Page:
Month: May 2018

Tom Palin at Cinderloo by Jean Atkin

cinderlooI’m sure most of you will know Shelley’s poem, the Masque of Anarchy, written in Italy in response to the Peterloo Massacre. It was 1819 in Manchester, and a crowd of up 80,000 people had gathered to listen to the ‘radical orator’ (a term of disparagement by his opponents) Henry Hunt speak about widening the franchise and challenging the corrupt political system. Due to a massive over reaction by local yeomanry, fifteen people were killed and hundreds injured. Hunt ended up in prison for two years. A widening of the franchise has always been fought for, and against. (I personally think, we should rise up to lower the voting age to sixteen). (more…)

Love Letter to the NHS by Emma Ireland

nhs_march_logoWhen I was born in the early ‘60s, I put my mother through a two day ordeal of labour, then was extracted via C-section; this was in the days when the scar of such a section was twice as long as it is today. So, it is little wonder that when leaving the hospital with my dad, my parents forgot to take me with them. Thank God for the NHS and all its efficiency, for an eagle-eyed nurse came running out of reception saying: ‘Haven’t you forgot something?’ Just over two years later, and my parents were playing cricket with friends in the stretch of scrubland outside our flat; when I was in need of something, I ran up to my mother who was in bat. The ball arrived at her stump the same time I did, she missed the ball and broke my nose. Thank God for the NHS. Aged sixteen, down to five stone in weight, everything had been tried, to understand why I was slowly dying – a nurse’s strike delayed final test results coming in, but eventually they discovered I had Addison’s Disease. Thank God for the NHS. And subsequently, I have frequented various hospitals as more diagnoses of auto-immune attacks have been found. Thank God for….yes, you get the picture. (more…)

Guest Post by Ali Jones: Is Home Really a Choice? (with poem ‘Overspill’)

housingHousing in the United Kingdom has always been an area fraught with disparities. When cities began to expand post-industrial revolution, and more places to live were needed in urban settings, people began to move on a scale that hadn’t been seen before.  This flocking of people from rural settings towards employment, allowed opportunistic private builders to provide densely populated and disorganised developments, which subjected many families to poor and overcrowded living conditions, without effective sanitation or natural light. There was pressure on the Government to begin looking at housing issues, and they were slowly persuaded to intervene. (more…)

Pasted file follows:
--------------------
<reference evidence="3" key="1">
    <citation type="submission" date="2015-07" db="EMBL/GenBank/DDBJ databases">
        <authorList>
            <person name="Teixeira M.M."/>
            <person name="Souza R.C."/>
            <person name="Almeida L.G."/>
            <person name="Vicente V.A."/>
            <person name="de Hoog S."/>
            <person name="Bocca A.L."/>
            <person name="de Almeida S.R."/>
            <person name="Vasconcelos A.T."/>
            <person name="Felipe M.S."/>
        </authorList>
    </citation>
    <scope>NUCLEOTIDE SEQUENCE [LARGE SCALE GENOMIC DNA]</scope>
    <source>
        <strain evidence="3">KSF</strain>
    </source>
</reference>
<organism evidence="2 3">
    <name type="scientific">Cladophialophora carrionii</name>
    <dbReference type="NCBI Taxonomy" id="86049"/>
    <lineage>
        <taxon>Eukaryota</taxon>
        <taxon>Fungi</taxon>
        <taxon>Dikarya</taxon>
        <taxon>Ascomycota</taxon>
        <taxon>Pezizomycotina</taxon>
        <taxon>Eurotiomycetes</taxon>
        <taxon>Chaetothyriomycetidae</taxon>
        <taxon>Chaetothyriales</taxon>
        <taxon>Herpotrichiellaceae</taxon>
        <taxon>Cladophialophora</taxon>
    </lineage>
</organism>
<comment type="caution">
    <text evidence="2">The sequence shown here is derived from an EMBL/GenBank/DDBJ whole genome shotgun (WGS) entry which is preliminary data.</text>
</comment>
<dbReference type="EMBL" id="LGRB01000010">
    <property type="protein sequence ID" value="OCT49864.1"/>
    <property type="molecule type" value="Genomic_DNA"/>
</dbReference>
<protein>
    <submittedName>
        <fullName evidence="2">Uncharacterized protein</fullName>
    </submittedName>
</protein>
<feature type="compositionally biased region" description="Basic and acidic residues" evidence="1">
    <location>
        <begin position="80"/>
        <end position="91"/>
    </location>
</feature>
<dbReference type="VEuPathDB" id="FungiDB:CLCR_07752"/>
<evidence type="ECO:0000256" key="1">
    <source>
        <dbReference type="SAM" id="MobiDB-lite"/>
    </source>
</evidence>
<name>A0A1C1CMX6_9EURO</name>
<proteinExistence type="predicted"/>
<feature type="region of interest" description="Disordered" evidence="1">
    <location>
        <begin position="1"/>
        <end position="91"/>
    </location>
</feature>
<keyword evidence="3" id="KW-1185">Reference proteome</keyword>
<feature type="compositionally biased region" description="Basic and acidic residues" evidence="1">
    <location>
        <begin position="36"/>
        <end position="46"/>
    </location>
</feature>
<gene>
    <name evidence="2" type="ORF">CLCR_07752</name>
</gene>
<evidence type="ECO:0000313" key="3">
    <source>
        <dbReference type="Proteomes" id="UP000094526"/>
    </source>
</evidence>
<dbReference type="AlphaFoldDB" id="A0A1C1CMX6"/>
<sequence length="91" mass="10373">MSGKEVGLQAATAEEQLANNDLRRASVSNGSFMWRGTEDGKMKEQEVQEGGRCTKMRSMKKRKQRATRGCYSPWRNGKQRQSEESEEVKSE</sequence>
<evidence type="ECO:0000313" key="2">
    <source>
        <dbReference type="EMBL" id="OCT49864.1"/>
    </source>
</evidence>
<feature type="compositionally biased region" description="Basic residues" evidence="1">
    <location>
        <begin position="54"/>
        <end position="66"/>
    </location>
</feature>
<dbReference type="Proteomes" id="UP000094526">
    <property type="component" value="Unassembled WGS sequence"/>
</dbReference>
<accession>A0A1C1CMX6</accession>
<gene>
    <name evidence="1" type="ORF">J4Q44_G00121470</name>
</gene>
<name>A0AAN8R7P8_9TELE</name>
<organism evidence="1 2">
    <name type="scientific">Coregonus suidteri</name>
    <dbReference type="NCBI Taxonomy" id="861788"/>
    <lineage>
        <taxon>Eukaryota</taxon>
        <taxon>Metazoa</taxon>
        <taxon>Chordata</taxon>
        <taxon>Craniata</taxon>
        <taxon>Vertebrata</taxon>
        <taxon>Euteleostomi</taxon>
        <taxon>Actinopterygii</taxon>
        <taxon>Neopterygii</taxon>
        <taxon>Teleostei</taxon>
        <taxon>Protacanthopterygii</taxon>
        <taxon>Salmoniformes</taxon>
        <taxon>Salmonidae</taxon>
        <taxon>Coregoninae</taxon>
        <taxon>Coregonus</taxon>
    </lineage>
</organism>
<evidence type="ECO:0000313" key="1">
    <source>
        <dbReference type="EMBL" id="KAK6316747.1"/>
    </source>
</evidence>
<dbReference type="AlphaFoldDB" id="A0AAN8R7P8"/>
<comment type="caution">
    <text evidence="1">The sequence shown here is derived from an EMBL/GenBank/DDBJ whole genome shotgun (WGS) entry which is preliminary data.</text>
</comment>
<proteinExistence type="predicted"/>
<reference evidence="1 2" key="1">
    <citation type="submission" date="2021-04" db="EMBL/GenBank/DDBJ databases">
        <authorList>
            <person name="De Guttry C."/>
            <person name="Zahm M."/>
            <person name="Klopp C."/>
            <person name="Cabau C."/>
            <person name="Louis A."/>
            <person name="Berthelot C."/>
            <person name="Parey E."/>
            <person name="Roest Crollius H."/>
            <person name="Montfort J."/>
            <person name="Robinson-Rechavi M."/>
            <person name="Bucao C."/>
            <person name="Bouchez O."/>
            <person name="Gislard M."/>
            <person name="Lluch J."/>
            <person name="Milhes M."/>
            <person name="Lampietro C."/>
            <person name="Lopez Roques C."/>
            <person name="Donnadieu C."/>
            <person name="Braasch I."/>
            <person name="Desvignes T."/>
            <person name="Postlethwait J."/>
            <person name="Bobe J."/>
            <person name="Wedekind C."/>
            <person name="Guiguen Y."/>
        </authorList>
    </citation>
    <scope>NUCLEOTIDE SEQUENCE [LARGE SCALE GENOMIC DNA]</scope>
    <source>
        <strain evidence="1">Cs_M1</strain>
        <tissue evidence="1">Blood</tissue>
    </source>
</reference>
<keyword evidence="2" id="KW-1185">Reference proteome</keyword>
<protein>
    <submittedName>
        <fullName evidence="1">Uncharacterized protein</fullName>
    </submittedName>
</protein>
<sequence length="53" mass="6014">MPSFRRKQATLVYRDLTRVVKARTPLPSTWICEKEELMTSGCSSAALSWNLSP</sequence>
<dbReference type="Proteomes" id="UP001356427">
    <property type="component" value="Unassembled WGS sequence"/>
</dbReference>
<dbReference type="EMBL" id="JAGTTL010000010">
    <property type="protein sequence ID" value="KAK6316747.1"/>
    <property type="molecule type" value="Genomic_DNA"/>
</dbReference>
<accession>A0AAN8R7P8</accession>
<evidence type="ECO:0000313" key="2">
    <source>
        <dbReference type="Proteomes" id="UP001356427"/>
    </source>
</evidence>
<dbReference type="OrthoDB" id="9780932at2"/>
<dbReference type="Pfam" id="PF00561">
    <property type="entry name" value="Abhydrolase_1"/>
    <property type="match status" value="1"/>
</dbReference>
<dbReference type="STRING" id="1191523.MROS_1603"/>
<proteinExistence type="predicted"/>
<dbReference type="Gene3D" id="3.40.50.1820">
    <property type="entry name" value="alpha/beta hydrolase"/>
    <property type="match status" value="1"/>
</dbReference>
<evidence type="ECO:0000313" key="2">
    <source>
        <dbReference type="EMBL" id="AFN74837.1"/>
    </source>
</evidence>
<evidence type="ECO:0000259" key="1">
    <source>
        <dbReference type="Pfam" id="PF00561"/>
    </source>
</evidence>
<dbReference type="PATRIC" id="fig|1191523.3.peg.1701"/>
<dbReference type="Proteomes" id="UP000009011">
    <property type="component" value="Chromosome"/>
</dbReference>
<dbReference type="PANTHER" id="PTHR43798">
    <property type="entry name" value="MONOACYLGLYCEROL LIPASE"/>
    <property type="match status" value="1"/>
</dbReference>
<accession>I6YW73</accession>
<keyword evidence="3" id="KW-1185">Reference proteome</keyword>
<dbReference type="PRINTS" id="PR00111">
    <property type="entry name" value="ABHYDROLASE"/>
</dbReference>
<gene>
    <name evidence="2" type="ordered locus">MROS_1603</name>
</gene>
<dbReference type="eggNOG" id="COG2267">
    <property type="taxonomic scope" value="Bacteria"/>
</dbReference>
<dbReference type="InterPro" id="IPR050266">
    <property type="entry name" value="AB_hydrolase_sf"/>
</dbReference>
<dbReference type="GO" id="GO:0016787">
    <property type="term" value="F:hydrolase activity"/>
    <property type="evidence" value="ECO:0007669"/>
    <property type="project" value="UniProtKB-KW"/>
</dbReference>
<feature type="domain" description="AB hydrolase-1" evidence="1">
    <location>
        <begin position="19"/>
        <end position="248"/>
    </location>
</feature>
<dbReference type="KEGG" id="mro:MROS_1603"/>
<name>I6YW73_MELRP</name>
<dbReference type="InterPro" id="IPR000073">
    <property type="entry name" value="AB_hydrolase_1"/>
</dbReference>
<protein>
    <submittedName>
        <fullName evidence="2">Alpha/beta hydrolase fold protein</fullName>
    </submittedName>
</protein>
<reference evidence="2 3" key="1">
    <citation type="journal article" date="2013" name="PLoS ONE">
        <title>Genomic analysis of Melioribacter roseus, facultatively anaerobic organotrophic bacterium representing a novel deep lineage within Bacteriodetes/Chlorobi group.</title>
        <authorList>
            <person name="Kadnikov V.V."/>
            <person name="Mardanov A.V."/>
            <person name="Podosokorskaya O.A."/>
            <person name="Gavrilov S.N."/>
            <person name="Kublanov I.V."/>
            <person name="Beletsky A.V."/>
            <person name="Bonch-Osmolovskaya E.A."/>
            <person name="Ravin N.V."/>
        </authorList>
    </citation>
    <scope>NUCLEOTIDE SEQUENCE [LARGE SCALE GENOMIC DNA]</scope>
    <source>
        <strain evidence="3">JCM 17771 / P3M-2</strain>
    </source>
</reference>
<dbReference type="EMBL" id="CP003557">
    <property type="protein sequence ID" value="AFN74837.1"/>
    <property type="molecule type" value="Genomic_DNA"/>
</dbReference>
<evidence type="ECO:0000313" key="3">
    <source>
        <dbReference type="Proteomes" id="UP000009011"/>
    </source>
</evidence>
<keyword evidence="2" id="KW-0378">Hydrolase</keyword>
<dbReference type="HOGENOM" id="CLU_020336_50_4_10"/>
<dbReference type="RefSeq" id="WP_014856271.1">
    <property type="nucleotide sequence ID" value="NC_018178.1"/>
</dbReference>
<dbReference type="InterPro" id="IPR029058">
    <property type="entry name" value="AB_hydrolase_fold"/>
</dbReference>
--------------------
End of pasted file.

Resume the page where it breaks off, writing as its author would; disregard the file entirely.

For Display Purposes Only by Emily Harrison

Second from the archives for Mental Health Awareness Week, from the brilliant Emily Harrison

Proletarian Poetry

My son is now eighteen, has a full-time job and is happy. He is ‘functioning’. This comes after almost three years of depression which at its worst involved self-harm and suicidal ideation. He left school in Year 10, couldn’t cope with another school, nor a part-time one. All schools found it difficult to support him, besides giving him extra time to do tasks, which was not what he needed. In fairness to them, although we didn’t realise it at the time, he simply needed to be withdrawn completely. So for him, no qualifications, no ‘normal’ pathway that as parents you just assume they will take (but boy, can he play guitar and knows his way round a recording studio).

world mental health dayFluoxetine and psychiatry didn’t help; it wasn’t until he was free of daily commitments, went on mirtazapine and saw a therapist fortnightly, that he slowly came back to us. He is…

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Accident, and Hangings by Melissa Lee-Houghton

It is National Mental Health Awareness Week, so here is a poem from the archives by the inimitable Melissa Lee Houghton

Proletarian Poetry

wspdToday’s post is not about class. It is given over to World Suicide Prevention Day.

Three days before his GCSE exams, a boy in my sons’ school committed suicide. It was ‘out of the blue’, as was that of the well-known human rights barrister Michael Mansfield’s daughter. It is something we are all close to; one it twenty think about suicide, in the UK thirteen men a day kill themselves. WHO figures estimate that around 800,000 people commit suicide each day across the world. It is an epidemic we should not ignore.

The poet Abegail Morley has been posting poems in the run-up to the day by a number of poets, including today’s featured poet Melissa Lee-Houghton (you can read here). Melissa sent me a number of poems for Proletarian Poetry, which I was privileged to read, and will be included in her forthcoming collection. They are…

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Guest Blog & Poem ‘Voices’ by Lorraine Carey